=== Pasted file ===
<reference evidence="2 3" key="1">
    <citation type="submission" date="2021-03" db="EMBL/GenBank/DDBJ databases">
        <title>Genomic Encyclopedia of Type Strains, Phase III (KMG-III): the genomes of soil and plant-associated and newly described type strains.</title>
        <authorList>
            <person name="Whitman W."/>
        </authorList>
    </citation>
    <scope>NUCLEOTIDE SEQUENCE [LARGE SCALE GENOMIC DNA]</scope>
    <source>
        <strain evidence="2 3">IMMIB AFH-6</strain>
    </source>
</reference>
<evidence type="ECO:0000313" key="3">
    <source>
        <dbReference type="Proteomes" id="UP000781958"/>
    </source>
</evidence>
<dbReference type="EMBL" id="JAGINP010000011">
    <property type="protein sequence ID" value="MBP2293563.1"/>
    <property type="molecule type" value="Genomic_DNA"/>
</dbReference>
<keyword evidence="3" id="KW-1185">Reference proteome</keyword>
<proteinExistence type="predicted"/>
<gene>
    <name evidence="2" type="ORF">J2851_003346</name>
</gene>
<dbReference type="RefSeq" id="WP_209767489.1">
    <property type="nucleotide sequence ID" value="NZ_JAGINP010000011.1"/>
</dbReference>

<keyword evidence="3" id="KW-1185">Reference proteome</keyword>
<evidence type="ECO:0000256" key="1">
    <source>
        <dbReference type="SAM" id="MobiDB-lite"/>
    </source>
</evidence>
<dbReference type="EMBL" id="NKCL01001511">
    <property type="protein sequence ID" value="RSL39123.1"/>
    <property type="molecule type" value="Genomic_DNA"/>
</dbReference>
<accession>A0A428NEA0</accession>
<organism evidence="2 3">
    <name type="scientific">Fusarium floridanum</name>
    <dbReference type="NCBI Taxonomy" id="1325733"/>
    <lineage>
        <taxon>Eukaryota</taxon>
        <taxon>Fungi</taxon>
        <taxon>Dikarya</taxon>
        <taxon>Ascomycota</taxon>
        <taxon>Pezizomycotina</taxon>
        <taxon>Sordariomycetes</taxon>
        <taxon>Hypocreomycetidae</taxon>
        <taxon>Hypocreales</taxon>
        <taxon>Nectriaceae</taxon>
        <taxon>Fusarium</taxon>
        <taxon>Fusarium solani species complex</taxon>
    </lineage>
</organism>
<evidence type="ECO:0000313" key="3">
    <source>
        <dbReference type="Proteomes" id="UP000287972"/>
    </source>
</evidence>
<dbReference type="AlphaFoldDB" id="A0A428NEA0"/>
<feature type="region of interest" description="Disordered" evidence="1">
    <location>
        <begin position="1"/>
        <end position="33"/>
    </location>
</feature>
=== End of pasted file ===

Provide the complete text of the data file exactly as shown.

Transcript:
<reference evidence="2 3" key="1">
    <citation type="submission" date="2021-03" db="EMBL/GenBank/DDBJ databases">
        <title>Genomic Encyclopedia of Type Strains, Phase III (KMG-III): the genomes of soil and plant-associated and newly described type strains.</title>
        <authorList>
            <person name="Whitman W."/>
        </authorList>
    </citation>
    <scope>NUCLEOTIDE SEQUENCE [LARGE SCALE GENOMIC DNA]</scope>
    <source>
        <strain evidence="2 3">IMMIB AFH-6</strain>
    </source>
</reference>
<evidence type="ECO:0000313" key="3">
    <source>
        <dbReference type="Proteomes" id="UP000781958"/>
    </source>
</evidence>
<dbReference type="EMBL" id="JAGINP010000011">
    <property type="protein sequence ID" value="MBP2293563.1"/>
    <property type="molecule type" value="Genomic_DNA"/>
</dbReference>
<keyword evidence="3" id="KW-1185">Reference proteome</keyword>
<proteinExistence type="predicted"/>
<gene>
    <name evidence="2" type="ORF">J2851_003346</name>
</gene>
<dbReference type="RefSeq" id="WP_209767489.1">
    <property type="nucleotide sequence ID" value="NZ_JAGINP010000011.1"/>
</dbReference>

<keyword evidence="3" id="KW-1185">Reference proteome</keyword>
<evidence type="ECO:0000256" key="1">
    <source>
        <dbReference type="SAM" id="MobiDB-lite"/>
    </source>
</evidence>
<dbReference type="EMBL" id="NKCL01001511">
    <property type="protein sequence ID" value="RSL39123.1"/>
    <property type="molecule type" value="Genomic_DNA"/>
</dbReference>
<accession>A0A428NEA0</accession>
<organism evidence="2 3">
    <name type="scientific">Fusarium floridanum</name>
    <dbReference type="NCBI Taxonomy" id="1325733"/>
    <lineage>
        <taxon>Eukaryota</taxon>
        <taxon>Fungi</taxon>
        <taxon>Dikarya</taxon>
        <taxon>Ascomycota</taxon>
        <taxon>Pezizomycotina</taxon>
        <taxon>Sordariomycetes</taxon>
        <taxon>Hypocreomycetidae</taxon>
        <taxon>Hypocreales</taxon>
        <taxon>Nectriaceae</taxon>
        <taxon>Fusarium</taxon>
        <taxon>Fusarium solani species complex</taxon>
    </lineage>
</organism>
<evidence type="ECO:0000313" key="3">
    <source>
        <dbReference type="Proteomes" id="UP000287972"/>
    </source>
</evidence>
<dbReference type="AlphaFoldDB" id="A0A428NEA0"/>
<feature type="region of interest" description="Disordered" evidence="1">
    <location>
        <begin position="1"/>
        <end position="33"/>
    </location>
</feature>